Wes Anderson, Indie Email Auteur

The Adventures of Mr. Fox

The Los Angeles Times just published an article entitled, “Fur flies on Mr. Fox,” which details some of the experiences and process of the filming of Wes Anderson’s The Adventures of Mr. Fox. The film appears to be a hipster’s answer to The Nightmare Before Christmas, and reminds me quite a lot of The Wind in the Willows, so much so that one has to wonder if the BBC series from yesteryear wasn’t as much an inspiration as Roald Dahl’s original story.

All of that said, one of the points of controversy was how the film was shot. The film was created using stop-motion photography, a technique where you move objects in front of the camera incrementally, and take still photos of each position, thus creating stop-action movement. The process takes ages, especially once you introduce animated characters, lip sync, and secondary animation in the form of swaying branches or passing cars.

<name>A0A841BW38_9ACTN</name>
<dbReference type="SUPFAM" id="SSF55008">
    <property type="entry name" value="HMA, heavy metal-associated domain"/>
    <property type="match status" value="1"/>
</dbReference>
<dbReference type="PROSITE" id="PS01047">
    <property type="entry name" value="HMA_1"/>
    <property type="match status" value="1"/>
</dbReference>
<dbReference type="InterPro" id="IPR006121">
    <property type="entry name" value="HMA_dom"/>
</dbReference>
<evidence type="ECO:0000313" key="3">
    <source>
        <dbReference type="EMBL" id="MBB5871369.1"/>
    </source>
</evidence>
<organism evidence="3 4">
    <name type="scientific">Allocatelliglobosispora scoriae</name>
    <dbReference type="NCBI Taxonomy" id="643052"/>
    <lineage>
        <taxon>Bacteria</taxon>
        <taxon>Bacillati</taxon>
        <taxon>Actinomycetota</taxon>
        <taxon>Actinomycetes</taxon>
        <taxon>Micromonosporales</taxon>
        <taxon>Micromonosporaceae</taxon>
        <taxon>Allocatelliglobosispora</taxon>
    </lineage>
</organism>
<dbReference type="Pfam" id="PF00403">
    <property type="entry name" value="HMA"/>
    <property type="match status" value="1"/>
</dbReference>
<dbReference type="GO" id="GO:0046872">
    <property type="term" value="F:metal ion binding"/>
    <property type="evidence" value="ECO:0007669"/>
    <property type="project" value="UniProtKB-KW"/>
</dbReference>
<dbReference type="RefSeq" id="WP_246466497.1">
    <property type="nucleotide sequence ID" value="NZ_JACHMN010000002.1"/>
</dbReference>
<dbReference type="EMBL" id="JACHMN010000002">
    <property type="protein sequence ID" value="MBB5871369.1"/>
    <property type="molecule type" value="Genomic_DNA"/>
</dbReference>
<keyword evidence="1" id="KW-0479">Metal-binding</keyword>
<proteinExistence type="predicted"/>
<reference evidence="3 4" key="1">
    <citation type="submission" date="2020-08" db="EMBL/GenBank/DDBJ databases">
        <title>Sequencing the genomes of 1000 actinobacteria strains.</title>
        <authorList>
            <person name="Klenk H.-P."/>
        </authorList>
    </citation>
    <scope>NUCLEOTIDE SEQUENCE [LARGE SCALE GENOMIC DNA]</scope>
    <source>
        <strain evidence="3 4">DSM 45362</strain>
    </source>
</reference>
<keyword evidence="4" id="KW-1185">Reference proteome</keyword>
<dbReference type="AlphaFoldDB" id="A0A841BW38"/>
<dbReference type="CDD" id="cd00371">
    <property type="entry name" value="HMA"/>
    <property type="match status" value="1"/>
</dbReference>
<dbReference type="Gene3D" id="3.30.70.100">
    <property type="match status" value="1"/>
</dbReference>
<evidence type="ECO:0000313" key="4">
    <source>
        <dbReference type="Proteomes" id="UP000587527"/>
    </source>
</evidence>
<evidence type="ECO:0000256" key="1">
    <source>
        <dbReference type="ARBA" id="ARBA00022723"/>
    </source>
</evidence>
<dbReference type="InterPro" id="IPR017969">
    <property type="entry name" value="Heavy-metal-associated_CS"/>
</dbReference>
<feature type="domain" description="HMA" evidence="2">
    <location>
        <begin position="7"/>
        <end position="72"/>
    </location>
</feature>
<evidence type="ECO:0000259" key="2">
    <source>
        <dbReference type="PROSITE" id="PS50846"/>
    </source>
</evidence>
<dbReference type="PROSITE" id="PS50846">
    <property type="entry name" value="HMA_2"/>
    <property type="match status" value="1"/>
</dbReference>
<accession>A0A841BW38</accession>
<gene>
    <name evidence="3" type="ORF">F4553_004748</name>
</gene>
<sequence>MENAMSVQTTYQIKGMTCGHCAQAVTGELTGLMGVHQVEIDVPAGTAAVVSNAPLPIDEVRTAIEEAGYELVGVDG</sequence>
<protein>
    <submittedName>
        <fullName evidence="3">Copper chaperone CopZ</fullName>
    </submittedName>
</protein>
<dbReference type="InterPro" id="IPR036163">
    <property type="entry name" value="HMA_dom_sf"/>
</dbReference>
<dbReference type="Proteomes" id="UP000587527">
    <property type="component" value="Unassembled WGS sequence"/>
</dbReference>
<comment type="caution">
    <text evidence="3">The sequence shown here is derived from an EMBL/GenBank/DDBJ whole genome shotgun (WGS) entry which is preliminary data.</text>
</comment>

Shot on a stage in London, Wes Anderson (who penned the adaptation after several weeks at Roald Dahl’s estate, researching what made the author “tick”) spent much of the production time nowhere near the set, but from his apartment in Paris instead. His opinion was that he would set the tone, and let the animators do their thing. Whenever there was a sequence finished, the animators would submit them as digital movies, and Anderson would fire back detailed emails with his notes, even filming his own digital movies where he would act out a certain gesture to explain what he was going for.

As a director of stop-motion myself, I can tell you that this is an understandable process. While I don’t agree with an entirely absentee director, it is a bit like watching grass grow to sit on set as the animators work on a given sequence.

Read the article for more insight on the Email Auteur himself.

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